Adm'r, and others.
(Oircuit Oourt, E. D. Michigan. January 4, 1886.)
PARTNERSIDP-AcCOUNTING BETWEEN ADMINISTRATOR OIl' ONE PARTNER AND ADMINISTRATOR DE BONIS NON OF ANOTHER PARTNER.
A bill was filed in a state court by the administrator of one partner against the administrator de bonis non of another partner, to obtain a settlement of the partnership accounts, and of certain land transactions between the partners, and also to compel an adjustment of the accounts of the complainant's intestate as executor of his partner's will. Both these parties were residents of the same 8tate. The sole legatee under the will of the deceased partner, who was also a resident, and the heirs at law of such partner, who were all non-residents, were also made defendants. The non-resident beirs at law removed the case to the federal court, upon the ground that it involved one controversy between them and the resident legatee, and another between them and the resident complainant. Held, that the complainant was a necessary party to the controversy between the non-resident heirs and the resident legatee, and that the other resident defendants were also necessary parties to the controversy between the non-resident heirs and the complainant, and that the cause should be remanded. Where a party occupies a neutral position, and is in a manner a stakeholder or trustee, or is otherwise bound to account to one of two other parties,' he is an indispensable party to the controversy between them, if he still has possession of the fund to be accounted for.
SAME-PARTIES TO SUIT.
In Equity. On motion to remand. This was a bill by Joel J. Perrin, administrator of the estate of Horace J. Perrin, deceased, a citizen of Michigan, against Stephen V. R. Lepper, administrator de bonis non of the estate of Joseph Sibley, deceased, Anna. L. Fisk, daughter-in-law and legatee under the will of Joseph Sibley, also citizens of Michigan, and numerous other parties heirs of Joseph Sibley, all residents of other states, and known collectively as the "Sibley heirs." The object of the bill was to obtain a settlement of the accounts of the firm of H. J. Perrin & Co., of which Horace J. Perrin and Joseph Sibley 'were the members; and also a settlement of the accounts of Horace J. Perrin as executor of the will of his partner Joseph Sibley. The facts were substantially as follows: Prior to 1864 Horace J. Perrin and Joseph Sibley composed the firm of H. J. Perrin & Co. There was also some evidence tending to show that Darius Perrin was a member of the firm, buf. this was immaterial. Perrin and Sibley were also tenants in com· mon of certain real estate, consisting principally of what was known as the "Kalamazoo River Mill Property." In September, 1864, Sibley died, and Perrin, his surviving partner, became his executor and as such took possession of his estate. In January, 1880, Perrin died, without having accounted either as executor or as surviving partner, and the complainant, Joel J. Perrin, was appointed administrator of his estate, and the defendant Lepper administrator de bonis non of the estate of Sibley. While Perrin was nominally the complainant in this bill, the suit was substantially by Lepper v.26F.no.8-35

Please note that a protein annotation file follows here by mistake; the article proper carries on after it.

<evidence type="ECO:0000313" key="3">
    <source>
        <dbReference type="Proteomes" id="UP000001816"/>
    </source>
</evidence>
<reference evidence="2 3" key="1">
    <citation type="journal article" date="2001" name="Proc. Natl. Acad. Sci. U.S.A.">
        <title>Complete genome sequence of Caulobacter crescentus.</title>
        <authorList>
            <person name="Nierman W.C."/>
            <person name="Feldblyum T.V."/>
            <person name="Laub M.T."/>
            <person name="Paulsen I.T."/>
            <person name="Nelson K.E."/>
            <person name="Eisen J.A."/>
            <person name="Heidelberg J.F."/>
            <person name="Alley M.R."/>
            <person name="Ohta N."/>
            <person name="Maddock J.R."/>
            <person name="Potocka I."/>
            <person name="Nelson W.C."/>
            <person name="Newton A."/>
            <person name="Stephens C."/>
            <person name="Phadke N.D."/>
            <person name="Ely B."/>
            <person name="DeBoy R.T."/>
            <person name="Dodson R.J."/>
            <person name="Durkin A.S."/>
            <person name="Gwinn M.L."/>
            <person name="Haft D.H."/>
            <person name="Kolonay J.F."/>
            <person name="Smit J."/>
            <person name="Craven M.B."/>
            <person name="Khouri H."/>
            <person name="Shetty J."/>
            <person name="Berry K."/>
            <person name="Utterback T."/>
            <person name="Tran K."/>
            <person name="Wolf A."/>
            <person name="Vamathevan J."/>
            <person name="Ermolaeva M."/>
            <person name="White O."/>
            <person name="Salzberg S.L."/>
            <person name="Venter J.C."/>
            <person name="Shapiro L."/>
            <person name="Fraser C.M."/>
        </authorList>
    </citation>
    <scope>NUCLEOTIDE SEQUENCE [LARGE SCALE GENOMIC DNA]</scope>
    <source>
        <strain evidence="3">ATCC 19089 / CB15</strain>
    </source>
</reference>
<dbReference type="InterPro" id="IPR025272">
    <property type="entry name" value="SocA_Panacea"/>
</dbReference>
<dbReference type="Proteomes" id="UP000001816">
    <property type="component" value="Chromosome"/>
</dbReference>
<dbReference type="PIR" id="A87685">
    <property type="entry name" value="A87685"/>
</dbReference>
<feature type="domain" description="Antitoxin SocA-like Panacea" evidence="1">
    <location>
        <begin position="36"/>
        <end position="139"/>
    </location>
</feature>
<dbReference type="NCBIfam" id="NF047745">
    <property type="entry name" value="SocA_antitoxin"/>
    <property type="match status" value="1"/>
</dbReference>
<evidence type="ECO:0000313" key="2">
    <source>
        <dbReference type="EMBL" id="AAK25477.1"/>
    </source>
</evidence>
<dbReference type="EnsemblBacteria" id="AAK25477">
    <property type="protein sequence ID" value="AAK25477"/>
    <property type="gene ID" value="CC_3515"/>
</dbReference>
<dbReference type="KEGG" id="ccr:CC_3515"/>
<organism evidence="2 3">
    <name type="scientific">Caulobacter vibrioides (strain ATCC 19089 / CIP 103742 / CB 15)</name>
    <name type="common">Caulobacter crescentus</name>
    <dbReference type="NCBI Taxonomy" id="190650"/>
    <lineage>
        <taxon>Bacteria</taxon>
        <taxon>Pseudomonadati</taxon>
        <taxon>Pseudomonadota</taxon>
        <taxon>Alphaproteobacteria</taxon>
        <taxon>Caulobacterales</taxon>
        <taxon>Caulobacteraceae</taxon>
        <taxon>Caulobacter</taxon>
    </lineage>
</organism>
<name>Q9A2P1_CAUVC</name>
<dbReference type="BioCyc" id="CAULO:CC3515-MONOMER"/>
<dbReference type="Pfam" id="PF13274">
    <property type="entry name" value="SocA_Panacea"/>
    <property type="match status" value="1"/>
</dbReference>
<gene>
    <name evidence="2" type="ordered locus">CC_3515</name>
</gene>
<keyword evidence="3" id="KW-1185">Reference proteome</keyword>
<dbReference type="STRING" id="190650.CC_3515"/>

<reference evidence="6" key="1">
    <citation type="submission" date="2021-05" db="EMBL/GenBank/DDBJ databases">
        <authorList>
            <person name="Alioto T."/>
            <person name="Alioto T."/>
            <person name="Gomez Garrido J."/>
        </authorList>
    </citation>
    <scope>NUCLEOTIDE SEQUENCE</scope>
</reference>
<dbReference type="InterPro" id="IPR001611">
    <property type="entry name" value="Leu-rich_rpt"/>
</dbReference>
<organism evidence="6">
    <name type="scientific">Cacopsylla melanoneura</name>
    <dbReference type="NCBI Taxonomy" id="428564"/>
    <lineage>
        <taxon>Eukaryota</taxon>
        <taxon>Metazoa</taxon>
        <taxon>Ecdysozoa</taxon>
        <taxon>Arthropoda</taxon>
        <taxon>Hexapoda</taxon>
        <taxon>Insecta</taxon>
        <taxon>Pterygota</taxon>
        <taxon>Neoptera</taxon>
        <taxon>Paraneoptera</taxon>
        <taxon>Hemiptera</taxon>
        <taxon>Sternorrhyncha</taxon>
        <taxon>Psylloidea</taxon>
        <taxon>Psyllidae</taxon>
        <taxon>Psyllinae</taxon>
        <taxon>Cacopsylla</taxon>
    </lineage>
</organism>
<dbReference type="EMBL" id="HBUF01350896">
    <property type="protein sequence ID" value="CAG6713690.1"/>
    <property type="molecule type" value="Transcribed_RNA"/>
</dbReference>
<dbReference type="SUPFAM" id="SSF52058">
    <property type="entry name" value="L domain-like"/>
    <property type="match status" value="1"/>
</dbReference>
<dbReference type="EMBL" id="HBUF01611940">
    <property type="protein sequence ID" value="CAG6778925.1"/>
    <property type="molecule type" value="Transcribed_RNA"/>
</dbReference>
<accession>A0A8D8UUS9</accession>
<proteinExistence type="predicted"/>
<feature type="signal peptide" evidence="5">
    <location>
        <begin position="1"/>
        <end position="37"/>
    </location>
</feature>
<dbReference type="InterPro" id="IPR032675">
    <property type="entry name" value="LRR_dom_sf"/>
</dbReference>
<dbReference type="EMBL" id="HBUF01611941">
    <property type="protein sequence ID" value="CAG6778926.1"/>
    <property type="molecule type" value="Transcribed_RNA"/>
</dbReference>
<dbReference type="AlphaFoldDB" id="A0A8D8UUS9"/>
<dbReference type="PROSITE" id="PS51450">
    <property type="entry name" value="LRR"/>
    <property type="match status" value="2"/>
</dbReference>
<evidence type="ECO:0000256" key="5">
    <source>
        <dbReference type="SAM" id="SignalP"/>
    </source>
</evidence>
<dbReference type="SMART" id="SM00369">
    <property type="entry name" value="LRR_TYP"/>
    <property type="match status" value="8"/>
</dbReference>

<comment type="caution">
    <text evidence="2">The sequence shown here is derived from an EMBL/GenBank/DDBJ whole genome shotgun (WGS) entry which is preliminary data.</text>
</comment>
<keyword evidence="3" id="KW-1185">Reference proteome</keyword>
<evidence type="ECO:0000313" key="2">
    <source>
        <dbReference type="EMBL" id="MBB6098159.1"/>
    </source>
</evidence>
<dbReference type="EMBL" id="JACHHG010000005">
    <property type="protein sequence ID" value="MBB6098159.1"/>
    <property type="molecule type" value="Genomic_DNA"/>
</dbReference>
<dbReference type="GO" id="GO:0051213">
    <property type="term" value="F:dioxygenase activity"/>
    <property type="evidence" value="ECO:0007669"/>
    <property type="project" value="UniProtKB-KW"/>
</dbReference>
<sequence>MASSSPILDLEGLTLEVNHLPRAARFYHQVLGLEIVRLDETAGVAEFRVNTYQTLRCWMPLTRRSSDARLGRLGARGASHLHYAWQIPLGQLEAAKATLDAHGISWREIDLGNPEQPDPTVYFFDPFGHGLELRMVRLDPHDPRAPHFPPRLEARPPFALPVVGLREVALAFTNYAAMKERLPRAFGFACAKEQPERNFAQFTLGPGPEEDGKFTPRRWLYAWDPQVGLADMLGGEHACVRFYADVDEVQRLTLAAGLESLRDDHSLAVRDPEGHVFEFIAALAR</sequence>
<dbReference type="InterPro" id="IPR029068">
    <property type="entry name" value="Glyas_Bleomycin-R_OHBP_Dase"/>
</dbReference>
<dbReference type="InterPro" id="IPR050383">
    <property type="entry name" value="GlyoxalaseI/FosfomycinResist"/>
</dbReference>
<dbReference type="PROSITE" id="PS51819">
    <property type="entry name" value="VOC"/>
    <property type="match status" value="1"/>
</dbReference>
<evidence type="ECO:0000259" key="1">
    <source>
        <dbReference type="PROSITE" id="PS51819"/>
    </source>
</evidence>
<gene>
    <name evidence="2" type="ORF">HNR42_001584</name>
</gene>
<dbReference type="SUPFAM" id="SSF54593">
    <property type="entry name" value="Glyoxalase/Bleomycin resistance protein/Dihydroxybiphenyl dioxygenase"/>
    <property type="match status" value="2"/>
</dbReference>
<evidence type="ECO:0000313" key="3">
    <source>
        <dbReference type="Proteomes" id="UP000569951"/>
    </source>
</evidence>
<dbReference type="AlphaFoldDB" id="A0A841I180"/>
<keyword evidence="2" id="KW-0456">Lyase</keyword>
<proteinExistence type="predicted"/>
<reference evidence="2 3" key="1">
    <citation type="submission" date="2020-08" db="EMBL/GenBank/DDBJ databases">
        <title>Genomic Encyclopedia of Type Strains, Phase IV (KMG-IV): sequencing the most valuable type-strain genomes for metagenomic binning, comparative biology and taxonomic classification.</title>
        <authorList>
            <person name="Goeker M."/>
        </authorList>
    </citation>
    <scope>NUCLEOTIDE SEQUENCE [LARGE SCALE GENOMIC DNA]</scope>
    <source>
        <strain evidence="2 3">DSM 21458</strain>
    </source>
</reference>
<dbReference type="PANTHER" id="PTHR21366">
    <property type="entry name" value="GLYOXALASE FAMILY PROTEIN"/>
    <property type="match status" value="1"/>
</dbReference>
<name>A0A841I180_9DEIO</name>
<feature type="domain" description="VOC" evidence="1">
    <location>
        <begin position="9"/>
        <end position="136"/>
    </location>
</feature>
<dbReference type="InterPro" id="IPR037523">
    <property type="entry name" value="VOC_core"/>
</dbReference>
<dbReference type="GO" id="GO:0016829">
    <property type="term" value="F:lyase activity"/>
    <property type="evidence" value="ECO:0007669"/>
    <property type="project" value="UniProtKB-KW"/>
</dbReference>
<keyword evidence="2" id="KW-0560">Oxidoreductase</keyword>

against Perrin, to an account of the administration of Sibley's estate t including the copartnership affairs of H. J. Perrin & Co., and to obtain a decree for the balance found to be due npon such accounting. Defendant Mrs. Fisk, and the so-called "Sibley heirs," each claimed the estate of Sibley,-the former as the widow and sale legatee of the son of Joseph Sibley, who was also the sole legatee of his father; the latter as the collateral heirs of Joseph Sibley, who claimed that the estate never vested in his son, but up<1D. his death passed to them under the will of Joseph Sibley. After the case was put at issue by the filing of the usual replication, the Sibley heirs, who were over 40 in number, filed their petition for the removal of the case .to this court, setting forth that the suit involved a controversy between Mrs. Fisk individually and as executrix of the will of her deceased husband on the one side, and all of the Sibley heirs on the othel', respecting the construction of the last will and testament of Joseph Sibley, deceased, in order to determine which of said parties to such controversy were the actual owners of the Sibley estate, and entitled to receive whatever might be recovered of the complainant in behalf of such estate in this suit, and also that the entire case upon its merits involved a controversy between complainant, a citizen of Michigan, on the one side, and the Sibley heirs on the other, all of whom were non-residents. S. T. Douglass, for Mrs. Fisk. ]I.!. J. Smiley, for complainant. L. P. Perkins, for the Sibley heirs.